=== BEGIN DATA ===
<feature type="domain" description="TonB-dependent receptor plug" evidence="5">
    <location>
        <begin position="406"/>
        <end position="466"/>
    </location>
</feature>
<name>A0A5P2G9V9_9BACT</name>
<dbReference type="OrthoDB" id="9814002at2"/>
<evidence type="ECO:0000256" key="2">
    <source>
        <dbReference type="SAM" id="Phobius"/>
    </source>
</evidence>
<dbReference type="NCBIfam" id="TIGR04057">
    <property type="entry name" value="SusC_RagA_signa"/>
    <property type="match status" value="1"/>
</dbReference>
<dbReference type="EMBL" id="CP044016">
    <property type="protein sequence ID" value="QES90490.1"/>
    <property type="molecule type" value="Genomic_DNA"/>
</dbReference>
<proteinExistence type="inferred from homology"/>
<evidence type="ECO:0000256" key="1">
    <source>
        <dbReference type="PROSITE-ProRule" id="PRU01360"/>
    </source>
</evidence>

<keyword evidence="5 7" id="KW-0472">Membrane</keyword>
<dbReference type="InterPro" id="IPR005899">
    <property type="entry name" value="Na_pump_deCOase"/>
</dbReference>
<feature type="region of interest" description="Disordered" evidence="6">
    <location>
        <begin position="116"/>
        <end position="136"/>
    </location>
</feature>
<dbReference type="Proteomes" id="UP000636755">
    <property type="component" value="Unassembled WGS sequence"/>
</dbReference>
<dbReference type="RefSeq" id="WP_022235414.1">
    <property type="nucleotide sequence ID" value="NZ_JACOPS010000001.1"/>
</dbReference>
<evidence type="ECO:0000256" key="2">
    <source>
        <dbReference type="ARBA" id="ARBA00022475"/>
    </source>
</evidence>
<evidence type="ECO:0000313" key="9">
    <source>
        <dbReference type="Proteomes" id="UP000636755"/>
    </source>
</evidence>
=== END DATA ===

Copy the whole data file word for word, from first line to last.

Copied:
<feature type="domain" description="TonB-dependent receptor plug" evidence="5">
    <location>
        <begin position="406"/>
        <end position="466"/>
    </location>
</feature>
<name>A0A5P2G9V9_9BACT</name>
<dbReference type="OrthoDB" id="9814002at2"/>
<evidence type="ECO:0000256" key="2">
    <source>
        <dbReference type="SAM" id="Phobius"/>
    </source>
</evidence>
<dbReference type="NCBIfam" id="TIGR04057">
    <property type="entry name" value="SusC_RagA_signa"/>
    <property type="match status" value="1"/>
</dbReference>
<dbReference type="EMBL" id="CP044016">
    <property type="protein sequence ID" value="QES90490.1"/>
    <property type="molecule type" value="Genomic_DNA"/>
</dbReference>
<proteinExistence type="inferred from homology"/>
<evidence type="ECO:0000256" key="1">
    <source>
        <dbReference type="PROSITE-ProRule" id="PRU01360"/>
    </source>
</evidence>

<keyword evidence="5 7" id="KW-0472">Membrane</keyword>
<dbReference type="InterPro" id="IPR005899">
    <property type="entry name" value="Na_pump_deCOase"/>
</dbReference>
<feature type="region of interest" description="Disordered" evidence="6">
    <location>
        <begin position="116"/>
        <end position="136"/>
    </location>
</feature>
<dbReference type="Proteomes" id="UP000636755">
    <property type="component" value="Unassembled WGS sequence"/>
</dbReference>
<dbReference type="RefSeq" id="WP_022235414.1">
    <property type="nucleotide sequence ID" value="NZ_JACOPS010000001.1"/>
</dbReference>
<evidence type="ECO:0000256" key="2">
    <source>
        <dbReference type="ARBA" id="ARBA00022475"/>
    </source>
</evidence>
<evidence type="ECO:0000313" key="9">
    <source>
        <dbReference type="Proteomes" id="UP000636755"/>
    </source>
</evidence>